What took eyewear licensors so long?

When I first started in optical, one thing struck me as strange about the industry: it was the only fashion related category in which the biggest selling brands were all licensed. Many of those licenses were worth tens, if not hundreds of millions of dollars over their duration.

But why don’t those licensors just start making and selling their own product? Although it’s true that building a distribution network is difficult and expensive, the fashion houses licensing the brands weren’t hard up for capital or know-how. It seemed like a no-brainer.

Some 15 years later, they’ve finally gotten around to doing the obvious.

First Kering (Gucci) Group formed an eyewear subsidiary for their brand portfolio, which includes:

Yves Saint Laurent
Bottega Veneta
Stella McCartney
Alexander McQueen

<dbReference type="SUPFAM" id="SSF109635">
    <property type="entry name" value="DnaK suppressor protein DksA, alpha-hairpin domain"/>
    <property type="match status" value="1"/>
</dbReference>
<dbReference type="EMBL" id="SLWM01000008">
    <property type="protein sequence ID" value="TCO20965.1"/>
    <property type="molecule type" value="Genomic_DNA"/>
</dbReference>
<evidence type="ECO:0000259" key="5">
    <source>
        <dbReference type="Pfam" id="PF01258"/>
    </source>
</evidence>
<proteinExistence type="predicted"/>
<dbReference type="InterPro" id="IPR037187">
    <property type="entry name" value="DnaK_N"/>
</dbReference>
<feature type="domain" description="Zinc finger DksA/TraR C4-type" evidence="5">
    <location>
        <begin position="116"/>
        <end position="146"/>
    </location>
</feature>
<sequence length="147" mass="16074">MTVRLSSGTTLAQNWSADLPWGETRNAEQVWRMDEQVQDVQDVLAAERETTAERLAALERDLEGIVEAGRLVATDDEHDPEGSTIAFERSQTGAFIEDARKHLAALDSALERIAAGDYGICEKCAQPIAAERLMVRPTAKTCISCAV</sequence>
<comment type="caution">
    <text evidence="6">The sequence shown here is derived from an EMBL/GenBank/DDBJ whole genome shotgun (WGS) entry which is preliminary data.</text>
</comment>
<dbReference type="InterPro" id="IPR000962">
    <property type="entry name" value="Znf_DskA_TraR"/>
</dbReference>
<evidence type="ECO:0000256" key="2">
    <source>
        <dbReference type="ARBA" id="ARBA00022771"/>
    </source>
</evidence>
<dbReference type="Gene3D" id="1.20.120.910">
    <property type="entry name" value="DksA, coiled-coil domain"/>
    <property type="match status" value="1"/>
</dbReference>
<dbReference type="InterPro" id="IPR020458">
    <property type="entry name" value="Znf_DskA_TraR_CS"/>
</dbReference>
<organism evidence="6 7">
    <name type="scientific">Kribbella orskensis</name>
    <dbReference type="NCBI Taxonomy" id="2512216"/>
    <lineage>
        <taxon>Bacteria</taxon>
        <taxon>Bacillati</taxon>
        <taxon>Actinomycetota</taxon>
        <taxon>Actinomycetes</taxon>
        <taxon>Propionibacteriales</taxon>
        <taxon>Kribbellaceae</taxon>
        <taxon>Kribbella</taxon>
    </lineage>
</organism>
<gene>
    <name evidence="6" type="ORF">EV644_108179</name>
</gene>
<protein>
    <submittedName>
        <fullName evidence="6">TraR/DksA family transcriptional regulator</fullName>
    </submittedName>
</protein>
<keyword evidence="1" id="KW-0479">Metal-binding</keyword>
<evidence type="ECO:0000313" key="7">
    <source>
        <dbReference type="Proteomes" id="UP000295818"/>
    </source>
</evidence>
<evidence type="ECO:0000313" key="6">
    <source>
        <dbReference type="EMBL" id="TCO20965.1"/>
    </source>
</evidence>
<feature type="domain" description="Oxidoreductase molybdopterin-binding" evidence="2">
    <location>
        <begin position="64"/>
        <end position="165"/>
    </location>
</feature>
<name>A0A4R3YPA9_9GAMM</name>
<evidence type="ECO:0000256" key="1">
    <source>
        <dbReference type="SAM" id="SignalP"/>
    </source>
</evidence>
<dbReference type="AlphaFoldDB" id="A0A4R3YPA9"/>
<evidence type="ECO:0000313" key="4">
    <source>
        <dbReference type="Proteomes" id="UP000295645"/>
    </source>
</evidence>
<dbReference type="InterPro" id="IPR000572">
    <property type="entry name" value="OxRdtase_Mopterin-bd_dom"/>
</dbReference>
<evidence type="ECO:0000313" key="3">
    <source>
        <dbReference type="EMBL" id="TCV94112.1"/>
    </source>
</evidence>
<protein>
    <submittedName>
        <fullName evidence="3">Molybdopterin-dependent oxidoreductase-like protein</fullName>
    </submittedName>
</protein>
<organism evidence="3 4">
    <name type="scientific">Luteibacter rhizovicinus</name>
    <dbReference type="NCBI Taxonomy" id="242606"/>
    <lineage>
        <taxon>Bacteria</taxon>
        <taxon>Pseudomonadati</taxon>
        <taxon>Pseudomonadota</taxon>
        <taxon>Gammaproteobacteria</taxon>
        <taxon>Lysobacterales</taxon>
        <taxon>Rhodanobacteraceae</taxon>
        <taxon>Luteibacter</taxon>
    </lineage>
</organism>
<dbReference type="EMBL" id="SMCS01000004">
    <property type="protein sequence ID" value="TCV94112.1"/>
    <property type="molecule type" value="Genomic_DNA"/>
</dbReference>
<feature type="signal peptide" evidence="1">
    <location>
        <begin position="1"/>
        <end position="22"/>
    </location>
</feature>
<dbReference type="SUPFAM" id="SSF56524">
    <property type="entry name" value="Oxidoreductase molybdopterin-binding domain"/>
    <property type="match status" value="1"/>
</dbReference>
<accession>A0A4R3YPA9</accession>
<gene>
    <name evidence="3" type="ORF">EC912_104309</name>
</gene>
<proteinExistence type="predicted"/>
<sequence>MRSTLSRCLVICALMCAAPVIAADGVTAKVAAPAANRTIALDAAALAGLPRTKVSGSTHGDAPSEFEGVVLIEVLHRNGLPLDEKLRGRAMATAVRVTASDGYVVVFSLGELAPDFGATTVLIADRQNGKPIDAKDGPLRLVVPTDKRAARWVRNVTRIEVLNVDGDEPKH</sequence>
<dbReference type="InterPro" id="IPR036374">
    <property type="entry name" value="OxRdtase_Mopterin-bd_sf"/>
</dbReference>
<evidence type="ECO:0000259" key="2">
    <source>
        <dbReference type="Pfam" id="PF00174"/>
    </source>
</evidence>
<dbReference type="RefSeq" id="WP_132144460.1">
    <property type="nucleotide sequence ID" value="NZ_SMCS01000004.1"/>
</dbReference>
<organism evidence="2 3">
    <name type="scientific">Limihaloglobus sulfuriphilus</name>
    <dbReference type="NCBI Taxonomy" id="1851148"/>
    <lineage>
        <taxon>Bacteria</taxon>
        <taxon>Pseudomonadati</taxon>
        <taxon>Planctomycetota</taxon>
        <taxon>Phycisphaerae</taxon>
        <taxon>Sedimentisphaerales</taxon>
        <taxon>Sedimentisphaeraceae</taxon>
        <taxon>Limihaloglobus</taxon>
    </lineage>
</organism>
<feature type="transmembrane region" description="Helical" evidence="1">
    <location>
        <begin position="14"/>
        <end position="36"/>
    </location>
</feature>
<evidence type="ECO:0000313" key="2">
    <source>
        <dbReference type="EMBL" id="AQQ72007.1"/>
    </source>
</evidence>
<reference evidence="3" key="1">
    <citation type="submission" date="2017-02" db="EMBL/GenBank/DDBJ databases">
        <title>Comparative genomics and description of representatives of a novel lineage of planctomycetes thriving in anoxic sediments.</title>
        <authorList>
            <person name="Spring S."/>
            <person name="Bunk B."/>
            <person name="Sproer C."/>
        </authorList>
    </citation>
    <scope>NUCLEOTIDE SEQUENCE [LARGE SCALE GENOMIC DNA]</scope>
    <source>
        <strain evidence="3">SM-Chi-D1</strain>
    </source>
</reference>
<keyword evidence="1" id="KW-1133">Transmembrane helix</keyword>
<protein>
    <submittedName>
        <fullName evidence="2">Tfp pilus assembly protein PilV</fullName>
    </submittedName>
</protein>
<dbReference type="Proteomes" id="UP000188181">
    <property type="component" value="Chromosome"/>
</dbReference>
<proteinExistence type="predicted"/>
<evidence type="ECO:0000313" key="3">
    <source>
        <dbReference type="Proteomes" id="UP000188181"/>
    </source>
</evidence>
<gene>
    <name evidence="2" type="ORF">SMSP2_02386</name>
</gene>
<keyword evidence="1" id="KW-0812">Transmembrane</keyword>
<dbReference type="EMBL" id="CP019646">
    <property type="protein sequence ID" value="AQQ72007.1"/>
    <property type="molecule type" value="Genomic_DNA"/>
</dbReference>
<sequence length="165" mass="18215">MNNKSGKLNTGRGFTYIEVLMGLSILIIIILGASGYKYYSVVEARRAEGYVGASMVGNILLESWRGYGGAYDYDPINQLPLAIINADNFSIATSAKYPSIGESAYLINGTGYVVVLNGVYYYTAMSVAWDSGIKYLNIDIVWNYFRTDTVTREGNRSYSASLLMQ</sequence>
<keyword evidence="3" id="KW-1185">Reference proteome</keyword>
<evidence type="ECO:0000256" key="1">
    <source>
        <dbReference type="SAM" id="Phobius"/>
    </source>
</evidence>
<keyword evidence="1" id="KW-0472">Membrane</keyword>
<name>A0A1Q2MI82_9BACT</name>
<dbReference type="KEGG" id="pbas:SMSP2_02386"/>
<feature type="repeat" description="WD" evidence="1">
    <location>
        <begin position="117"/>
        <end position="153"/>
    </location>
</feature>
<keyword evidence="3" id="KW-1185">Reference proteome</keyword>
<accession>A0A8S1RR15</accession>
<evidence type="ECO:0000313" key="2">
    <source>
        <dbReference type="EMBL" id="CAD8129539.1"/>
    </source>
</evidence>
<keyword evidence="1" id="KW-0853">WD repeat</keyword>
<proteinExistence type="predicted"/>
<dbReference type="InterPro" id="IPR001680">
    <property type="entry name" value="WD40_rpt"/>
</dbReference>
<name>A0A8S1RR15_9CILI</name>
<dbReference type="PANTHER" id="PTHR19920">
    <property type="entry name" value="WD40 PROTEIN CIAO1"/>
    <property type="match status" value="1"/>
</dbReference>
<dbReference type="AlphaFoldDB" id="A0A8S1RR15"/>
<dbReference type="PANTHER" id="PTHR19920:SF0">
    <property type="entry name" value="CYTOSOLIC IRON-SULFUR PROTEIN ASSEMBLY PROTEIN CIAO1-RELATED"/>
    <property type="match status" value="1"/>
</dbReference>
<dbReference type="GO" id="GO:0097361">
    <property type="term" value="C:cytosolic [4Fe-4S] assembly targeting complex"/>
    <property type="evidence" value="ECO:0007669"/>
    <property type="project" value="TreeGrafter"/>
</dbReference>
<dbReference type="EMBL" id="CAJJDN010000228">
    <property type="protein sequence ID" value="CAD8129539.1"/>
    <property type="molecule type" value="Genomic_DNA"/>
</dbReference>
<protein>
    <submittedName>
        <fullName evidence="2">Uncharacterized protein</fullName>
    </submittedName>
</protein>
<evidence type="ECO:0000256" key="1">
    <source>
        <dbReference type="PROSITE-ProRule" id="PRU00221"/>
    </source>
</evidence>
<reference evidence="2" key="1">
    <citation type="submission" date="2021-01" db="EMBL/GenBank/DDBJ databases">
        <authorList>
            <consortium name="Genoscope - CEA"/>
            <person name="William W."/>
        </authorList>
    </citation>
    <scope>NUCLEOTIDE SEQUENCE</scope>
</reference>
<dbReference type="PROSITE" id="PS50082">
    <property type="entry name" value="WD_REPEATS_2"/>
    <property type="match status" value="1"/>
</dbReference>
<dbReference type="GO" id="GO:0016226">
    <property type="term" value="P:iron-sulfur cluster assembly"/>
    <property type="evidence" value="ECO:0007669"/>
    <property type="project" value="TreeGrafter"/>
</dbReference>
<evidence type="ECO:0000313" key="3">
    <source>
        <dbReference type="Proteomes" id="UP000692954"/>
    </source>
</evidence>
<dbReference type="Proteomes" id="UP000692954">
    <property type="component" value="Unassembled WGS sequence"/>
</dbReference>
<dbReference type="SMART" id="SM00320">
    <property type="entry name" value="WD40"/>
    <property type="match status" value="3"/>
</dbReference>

Christopher Kane
Tomas Maier
Ulysse Nardin
Cobra Golf

They recently partnered with Richemont Group, whose brand portfolio consists of:

A. Lange & Söhne
Azzedine Alaïa
Baume & Mercier
Giampiero Bodino
IWC Schaffhausen
Officine Panerai
Peter Millar
Roger Dubuis
Shanghai Tang
Vacheron Constantin
Van Cleef & Arpels

Perhaps most significantly, Richemont has considerable experience in the manufacture of luxury accessories that require machining. This includes a nearly 100,000 square foot factory for Cartier eyewear in Sucy-en-Brie in the Val de Marne that employs some 250 people. Their eyewear subsidiary generated nearly 45 million euros last year, but at around $700 to $4000 for most frames, that’s not a lot of volume. The revenue also represented a drop of nearly 10% in the past year. It seems probable they have both excess production capacity, and a need for more effective distribution.